And what does it mean to say: William Carlos Williams's mature poetry is in no meaningful way metrical? You're whack or what?

If I had a student who made this claim, I would want a reason. And his or her reason would need to address a definition for metrical. Because the claim sounds like an attempt to ghetto-ize metrical verse and to allow the claimant to dwell within that limited ghetto.

12 comments:

Laura Carter said...

Hmmmm.

As a former? singer who has somehow ended up "here,"

yes: breaths matter. Breaths can be counted.

At a crucial stage it becomes difficult to do much else.

It's all there, in the

breath.

The study of conventional metrics, which I actually find somewhat interesting & a place to "spin-off," (as breaths do),

does not often take this variable into account. It crams. The caesuras are a bit crude. The breath runs underneath, in a pulse.

But metrics is all about the "beat," not the pulse, which determines that beat & provides the place to let the energy come in. This is how I talked to my creative writing students.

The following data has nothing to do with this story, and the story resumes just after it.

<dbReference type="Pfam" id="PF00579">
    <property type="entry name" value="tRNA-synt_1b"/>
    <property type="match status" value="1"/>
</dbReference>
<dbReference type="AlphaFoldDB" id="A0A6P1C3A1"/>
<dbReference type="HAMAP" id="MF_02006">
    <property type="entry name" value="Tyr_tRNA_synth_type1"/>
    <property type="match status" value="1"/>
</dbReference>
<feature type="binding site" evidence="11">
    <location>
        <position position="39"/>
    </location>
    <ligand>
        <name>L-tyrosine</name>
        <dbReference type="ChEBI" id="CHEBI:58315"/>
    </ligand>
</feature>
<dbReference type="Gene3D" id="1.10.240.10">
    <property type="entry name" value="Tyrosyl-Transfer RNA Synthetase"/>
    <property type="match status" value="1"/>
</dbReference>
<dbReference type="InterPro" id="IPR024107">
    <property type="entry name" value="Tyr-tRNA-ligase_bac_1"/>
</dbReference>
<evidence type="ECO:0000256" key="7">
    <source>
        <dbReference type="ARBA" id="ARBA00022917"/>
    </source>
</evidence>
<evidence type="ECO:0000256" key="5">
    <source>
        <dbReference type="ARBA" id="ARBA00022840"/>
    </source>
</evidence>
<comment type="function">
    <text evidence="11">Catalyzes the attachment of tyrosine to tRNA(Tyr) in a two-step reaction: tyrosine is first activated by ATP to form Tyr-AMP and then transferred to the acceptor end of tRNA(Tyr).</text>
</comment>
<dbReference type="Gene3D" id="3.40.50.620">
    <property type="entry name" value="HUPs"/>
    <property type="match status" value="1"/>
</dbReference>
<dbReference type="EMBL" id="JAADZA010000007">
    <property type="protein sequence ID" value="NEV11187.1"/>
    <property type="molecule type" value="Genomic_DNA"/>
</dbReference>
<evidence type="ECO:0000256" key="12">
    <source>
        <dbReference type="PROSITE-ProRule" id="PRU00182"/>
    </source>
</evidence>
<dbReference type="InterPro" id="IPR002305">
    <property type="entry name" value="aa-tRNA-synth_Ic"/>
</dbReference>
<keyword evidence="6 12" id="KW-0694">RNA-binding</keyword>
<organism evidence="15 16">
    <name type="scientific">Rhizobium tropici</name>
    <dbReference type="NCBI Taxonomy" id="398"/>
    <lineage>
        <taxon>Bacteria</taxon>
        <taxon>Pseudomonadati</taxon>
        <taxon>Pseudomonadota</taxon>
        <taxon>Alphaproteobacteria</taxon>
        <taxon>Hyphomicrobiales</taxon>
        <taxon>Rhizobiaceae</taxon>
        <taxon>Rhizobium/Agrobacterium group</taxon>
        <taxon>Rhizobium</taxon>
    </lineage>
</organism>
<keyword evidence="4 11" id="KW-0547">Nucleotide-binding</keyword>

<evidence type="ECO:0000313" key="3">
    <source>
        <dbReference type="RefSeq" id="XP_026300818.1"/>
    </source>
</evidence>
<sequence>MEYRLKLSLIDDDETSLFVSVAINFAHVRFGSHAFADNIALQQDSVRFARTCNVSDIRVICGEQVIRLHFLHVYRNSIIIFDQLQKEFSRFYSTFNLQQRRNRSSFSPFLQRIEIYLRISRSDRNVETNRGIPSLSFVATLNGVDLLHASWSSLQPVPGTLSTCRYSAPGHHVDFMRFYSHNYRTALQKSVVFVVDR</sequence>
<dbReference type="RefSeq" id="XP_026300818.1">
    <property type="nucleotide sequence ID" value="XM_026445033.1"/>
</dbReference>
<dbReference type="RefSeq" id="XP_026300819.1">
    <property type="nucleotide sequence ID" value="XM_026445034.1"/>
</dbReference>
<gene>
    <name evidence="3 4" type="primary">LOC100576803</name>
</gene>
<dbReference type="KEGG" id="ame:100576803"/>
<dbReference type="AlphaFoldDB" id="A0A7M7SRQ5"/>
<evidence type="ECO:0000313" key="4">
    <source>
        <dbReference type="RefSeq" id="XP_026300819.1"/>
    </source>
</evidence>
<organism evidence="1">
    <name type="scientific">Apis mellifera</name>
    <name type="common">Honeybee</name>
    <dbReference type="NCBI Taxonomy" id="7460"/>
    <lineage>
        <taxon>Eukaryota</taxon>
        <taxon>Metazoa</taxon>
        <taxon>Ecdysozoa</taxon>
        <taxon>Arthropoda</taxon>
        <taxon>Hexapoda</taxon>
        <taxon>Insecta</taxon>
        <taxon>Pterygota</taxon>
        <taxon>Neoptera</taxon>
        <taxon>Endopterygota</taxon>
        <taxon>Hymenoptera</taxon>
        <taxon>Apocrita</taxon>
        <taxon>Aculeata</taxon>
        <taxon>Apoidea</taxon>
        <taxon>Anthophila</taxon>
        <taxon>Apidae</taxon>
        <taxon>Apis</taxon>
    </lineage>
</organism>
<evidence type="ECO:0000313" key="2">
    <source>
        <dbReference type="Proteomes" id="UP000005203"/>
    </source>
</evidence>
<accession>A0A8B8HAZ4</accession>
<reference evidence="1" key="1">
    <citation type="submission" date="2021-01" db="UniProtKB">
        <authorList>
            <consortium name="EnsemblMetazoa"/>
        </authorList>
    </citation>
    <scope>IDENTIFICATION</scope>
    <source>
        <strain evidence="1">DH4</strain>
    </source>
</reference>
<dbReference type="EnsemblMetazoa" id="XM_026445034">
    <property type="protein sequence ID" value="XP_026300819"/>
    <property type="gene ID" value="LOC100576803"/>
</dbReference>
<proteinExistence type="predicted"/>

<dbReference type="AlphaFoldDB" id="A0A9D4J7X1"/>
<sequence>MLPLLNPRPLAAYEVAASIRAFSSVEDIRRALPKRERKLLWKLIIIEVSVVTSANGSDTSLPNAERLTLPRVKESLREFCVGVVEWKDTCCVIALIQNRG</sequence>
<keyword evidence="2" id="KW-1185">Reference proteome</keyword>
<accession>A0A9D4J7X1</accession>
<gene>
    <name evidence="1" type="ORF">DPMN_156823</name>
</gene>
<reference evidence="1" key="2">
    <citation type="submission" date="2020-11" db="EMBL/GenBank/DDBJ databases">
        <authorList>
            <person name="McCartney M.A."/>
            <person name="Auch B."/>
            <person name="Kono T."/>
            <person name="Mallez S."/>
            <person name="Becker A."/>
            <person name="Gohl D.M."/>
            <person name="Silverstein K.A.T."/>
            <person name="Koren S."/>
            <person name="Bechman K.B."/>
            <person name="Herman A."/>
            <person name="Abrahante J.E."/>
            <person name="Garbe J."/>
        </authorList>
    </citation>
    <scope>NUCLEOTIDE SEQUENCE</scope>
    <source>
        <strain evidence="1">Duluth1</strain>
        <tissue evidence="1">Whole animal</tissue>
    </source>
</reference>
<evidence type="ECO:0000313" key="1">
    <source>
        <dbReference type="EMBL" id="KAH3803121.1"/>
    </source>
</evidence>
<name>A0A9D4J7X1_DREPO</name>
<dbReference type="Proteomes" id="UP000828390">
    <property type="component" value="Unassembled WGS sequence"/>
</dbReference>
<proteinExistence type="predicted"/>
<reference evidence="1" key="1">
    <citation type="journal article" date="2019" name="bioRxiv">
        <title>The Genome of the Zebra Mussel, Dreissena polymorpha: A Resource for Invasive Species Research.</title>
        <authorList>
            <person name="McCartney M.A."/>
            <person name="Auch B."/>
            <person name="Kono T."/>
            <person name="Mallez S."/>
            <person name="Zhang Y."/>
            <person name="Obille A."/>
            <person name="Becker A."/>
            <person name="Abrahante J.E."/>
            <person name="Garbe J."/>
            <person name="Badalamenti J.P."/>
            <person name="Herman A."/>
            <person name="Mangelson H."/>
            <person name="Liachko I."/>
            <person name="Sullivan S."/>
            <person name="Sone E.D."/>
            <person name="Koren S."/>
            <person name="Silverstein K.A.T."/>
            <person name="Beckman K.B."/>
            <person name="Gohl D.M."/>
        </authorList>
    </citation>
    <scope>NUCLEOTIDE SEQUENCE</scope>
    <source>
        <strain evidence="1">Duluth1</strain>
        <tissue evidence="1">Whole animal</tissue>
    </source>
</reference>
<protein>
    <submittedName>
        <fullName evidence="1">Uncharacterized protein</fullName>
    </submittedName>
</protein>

Greg said...

I didn't catch the tease in my direction. My bad. Truth be told I've imbibed a bit of Montepulciano tonight so I'm not at my critical best. How's that for a hedge. But as to your revised question: "What line is not based on a count of recurring features of language?" Man, that's a bit wide open. Like, what life is not based on heartbeats. Anything can be counted. Breaths. Pulse. Letters. Syllables. Words. Meter though is a particular mathematics that abstracts word stress. Its result is a particular rhythm. Like music. I'm not particularly knowledgable about that but I do know there's measures and notes etc. It's just the framework though. For soul. Same thing with meter. It's one way. Not THE way. It happens to work for me. I happen to have a systematic mind, though I fought it like hell. What me math? But I've discovered a meeting of the minds in meter. My minds. Bob Dylan: "I never asked for your crutch / Now dont ask for mine." I'm learning to accept the infinite possibilities of the line in poetry. But I'm also excited about the infinite possibilities about meter, specifically iambic meter. Especially considering that it's been untouched in any kind of experimental manner for eighty years give or take. Imagine the possibilities! Maybe more later.